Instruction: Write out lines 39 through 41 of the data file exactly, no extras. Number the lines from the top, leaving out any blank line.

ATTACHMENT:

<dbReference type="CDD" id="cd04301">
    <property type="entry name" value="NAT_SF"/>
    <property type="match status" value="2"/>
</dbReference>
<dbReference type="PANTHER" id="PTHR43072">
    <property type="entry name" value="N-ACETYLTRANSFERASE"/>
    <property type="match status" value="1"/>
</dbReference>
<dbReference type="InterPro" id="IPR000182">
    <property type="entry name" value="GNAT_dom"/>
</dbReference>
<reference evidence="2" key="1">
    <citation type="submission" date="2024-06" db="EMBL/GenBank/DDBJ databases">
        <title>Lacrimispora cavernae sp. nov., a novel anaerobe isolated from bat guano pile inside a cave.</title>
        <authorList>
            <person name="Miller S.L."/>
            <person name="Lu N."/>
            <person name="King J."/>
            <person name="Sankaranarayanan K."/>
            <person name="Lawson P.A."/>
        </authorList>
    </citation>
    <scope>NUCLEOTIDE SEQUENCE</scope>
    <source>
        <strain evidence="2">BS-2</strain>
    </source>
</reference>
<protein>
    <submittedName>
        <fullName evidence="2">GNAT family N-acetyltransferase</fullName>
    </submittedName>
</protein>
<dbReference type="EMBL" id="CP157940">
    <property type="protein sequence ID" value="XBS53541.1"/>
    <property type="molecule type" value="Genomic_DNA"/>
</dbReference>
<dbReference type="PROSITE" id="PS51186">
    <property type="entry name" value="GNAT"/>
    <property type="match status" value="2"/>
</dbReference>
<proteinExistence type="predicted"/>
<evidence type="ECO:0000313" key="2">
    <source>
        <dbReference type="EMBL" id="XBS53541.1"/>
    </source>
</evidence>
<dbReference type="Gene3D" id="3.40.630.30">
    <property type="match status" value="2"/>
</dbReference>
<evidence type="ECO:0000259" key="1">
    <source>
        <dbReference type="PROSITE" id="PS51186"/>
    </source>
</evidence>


    <property type="match status" value="2"/>
</dbReference>
<proteinExistence type="predicted"/>